Dr. Mostafa al-Badawi: The Prophet's (s.a.w.) Hands were Beautiful

بِسۡمِ ٱللهِ ٱلرَّحۡمَـٰنِ ٱلرَّحِيمِ

Dr. Mostafa al-Badawi said, physically, the hands of the Prophet (s.a.w.) were as beautiful and pleasing to gaze upon as everything else about him.  They were white and fleshy, with slightly tapering fingers.  His servant, Anas ibn Malik (r.a.), said on more than one occasion, “I have never touched any silk or brocade that is softer than the palm of the Messenger of Allah (s.a.w.), nor have I ever smelled musk or scent more fragrant than the fragrance of the Messenger of Allah (s.a.w.).”  This is found in the Shaykhayn.

Wa’il ibn Hajr (r.a.) said, “Whenever I shook hands with the Prophet (s.a.w.), or my skin touched his skin, I smelled the scent of musk on my hand for three days.”  This is found in Imam al-Haytsami’s (r.a.) Majma’ az-Zawa’id.

Another companion, ‘Umayrah bint Sahl (r.a.), also a child at the time, recounted how her father once took her to the Prophet (s.a.w.), asking him to touch her head and pray for both of them for barakah, since she was his only child.  “The Messenger of Allah (s.a.w.), placed his hands on my head.  I swear by Allah that I could feel the coolness of the hand of the Messenger of Allah (s.a.w.) in my liver!”  This was recorded by Imam al-Bayhaqi (r.a.) and Imam ibn ‘Asakir (r.a.).  It is also found in Majma’ az-Zawa’id.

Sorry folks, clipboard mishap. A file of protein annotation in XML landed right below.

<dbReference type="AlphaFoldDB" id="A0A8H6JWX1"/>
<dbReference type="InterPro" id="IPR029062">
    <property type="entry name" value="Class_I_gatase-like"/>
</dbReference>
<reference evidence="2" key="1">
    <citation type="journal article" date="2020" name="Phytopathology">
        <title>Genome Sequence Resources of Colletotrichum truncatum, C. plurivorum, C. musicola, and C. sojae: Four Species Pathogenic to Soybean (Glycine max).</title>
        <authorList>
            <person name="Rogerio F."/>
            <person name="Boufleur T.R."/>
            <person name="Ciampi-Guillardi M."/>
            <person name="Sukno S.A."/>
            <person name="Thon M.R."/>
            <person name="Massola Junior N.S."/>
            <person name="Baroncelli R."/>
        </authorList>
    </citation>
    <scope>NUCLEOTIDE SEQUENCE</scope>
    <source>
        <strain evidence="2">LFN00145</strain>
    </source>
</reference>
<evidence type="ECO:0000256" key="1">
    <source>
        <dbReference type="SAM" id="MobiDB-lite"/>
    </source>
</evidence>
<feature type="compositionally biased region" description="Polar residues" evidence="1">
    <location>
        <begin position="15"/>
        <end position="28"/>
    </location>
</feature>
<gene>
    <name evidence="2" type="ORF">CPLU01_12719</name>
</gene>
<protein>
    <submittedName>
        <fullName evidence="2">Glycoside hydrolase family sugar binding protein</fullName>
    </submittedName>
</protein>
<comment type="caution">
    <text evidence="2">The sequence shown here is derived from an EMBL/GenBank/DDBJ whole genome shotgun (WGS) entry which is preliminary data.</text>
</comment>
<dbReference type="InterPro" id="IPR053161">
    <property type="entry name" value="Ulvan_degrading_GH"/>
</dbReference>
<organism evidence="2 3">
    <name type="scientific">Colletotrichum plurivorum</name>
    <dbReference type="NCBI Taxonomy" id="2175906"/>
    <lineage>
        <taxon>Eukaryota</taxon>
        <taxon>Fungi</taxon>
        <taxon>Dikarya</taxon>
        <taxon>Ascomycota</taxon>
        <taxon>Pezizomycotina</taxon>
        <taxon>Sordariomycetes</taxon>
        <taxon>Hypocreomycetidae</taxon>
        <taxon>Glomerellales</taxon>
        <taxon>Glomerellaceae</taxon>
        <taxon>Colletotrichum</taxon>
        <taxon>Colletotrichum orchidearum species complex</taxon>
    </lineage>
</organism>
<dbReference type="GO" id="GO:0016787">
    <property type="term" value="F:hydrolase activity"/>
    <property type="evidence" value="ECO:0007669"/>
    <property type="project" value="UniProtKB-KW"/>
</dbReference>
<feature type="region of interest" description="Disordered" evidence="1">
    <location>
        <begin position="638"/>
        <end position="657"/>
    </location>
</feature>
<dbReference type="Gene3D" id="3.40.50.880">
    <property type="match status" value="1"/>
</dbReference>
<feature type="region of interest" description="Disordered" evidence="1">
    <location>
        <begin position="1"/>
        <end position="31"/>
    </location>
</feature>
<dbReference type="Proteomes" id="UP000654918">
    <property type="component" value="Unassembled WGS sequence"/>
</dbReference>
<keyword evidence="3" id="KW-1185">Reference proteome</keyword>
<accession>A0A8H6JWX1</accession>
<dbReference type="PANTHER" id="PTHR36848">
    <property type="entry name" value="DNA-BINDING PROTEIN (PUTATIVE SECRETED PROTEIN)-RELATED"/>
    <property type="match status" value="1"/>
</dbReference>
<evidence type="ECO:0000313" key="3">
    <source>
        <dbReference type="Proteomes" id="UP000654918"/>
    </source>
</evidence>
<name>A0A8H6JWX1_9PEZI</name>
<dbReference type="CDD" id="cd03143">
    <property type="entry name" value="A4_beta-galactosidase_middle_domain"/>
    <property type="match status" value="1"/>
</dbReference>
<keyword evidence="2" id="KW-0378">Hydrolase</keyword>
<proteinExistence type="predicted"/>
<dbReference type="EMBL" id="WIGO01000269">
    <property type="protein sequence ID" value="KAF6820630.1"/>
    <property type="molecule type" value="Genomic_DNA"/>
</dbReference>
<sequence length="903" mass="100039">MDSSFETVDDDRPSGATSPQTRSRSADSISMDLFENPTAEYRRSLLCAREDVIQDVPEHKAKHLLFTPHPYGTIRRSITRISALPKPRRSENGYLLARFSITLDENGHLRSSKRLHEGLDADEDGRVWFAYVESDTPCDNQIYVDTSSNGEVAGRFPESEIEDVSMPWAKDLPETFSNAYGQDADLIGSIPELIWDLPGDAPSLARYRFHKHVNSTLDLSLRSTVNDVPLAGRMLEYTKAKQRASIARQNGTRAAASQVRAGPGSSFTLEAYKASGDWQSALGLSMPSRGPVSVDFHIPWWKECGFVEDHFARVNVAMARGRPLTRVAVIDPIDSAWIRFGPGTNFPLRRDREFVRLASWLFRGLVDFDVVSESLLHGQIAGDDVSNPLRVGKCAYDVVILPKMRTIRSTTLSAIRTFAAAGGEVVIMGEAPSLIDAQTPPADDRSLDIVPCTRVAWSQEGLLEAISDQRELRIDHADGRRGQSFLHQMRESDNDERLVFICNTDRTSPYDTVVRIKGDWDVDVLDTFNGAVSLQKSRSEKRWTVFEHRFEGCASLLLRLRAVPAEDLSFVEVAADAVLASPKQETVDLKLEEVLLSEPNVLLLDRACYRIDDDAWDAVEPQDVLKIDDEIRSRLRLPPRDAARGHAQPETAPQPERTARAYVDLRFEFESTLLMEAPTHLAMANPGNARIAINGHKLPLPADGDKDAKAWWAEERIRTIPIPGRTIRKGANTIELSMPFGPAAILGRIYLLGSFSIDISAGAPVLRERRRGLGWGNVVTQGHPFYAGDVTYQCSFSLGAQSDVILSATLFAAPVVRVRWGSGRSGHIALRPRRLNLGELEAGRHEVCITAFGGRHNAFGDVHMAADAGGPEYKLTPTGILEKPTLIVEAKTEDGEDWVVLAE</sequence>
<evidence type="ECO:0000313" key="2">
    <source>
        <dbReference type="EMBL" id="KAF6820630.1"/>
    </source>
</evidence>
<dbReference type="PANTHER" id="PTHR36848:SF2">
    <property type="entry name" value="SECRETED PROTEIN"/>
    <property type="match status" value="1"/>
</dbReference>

Jabir ibn Samurah (r.a.) said, “I prayed with the Messenger of Allah (s.a.w.), the first prayer, then he went out and I went out with him.  He was met by some children and rubbed their cheeks one by one.  As for myself, he rubbed my cheek and I found that his hand was cool and fragrant, as if he had just taken it out of a perfume vendor’s bag.”  This is recorded in Swahih Muslim.

The Prophet (s.a.w.) used his right hand for his ritual purification, food, and beverage, and his left hand for less clean things.  “He never touched the hand of a woman,” said, ‘Aishah (r.a.).  “When he accepted their allegiance, he accepted it verbally.”  This is found in Sunan Abu Dawud, Sunan al-Bayhaqi, and the Shaykhayn.


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